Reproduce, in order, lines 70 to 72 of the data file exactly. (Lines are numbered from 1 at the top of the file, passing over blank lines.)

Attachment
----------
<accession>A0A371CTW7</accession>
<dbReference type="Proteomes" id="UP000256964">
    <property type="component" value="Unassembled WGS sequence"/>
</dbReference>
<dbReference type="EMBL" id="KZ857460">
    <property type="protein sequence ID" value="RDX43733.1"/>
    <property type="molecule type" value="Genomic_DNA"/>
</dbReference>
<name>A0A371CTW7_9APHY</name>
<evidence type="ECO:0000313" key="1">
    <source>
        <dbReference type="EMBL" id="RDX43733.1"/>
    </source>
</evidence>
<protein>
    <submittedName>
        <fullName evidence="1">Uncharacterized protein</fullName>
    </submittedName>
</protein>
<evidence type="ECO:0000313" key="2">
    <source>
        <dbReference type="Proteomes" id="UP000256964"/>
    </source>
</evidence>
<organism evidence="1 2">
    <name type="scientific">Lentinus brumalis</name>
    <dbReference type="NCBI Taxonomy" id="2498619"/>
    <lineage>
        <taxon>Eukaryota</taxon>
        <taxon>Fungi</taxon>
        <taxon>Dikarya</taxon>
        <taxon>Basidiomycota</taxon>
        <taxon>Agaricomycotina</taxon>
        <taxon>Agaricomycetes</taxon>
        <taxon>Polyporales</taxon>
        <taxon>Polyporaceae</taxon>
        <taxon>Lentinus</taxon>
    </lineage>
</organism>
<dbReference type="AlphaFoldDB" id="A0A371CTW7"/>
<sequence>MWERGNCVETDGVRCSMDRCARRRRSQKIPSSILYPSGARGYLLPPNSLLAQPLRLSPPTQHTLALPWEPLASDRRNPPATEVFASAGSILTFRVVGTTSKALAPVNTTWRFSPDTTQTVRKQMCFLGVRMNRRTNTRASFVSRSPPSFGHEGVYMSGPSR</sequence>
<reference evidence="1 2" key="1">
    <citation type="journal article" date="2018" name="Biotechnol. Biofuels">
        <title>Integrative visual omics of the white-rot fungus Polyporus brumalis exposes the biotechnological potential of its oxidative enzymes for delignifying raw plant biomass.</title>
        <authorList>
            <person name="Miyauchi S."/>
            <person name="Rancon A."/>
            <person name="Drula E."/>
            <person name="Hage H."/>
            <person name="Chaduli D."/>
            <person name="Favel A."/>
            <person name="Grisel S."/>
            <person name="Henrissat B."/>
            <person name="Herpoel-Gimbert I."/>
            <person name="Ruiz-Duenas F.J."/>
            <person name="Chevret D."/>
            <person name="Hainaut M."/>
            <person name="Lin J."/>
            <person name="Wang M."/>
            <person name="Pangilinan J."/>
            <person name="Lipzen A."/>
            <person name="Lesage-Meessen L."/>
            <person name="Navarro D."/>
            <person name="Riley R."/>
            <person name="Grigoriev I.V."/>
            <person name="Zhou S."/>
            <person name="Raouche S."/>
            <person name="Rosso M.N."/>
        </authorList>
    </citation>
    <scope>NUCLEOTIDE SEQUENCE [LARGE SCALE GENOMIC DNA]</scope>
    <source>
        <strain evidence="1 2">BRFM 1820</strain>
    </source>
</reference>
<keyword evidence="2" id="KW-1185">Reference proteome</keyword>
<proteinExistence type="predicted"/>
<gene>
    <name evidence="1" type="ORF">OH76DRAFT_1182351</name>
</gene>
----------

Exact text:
    </citation>
    <scope>NUCLEOTIDE SEQUENCE [LARGE SCALE GENOMIC DNA]</scope>
    <source>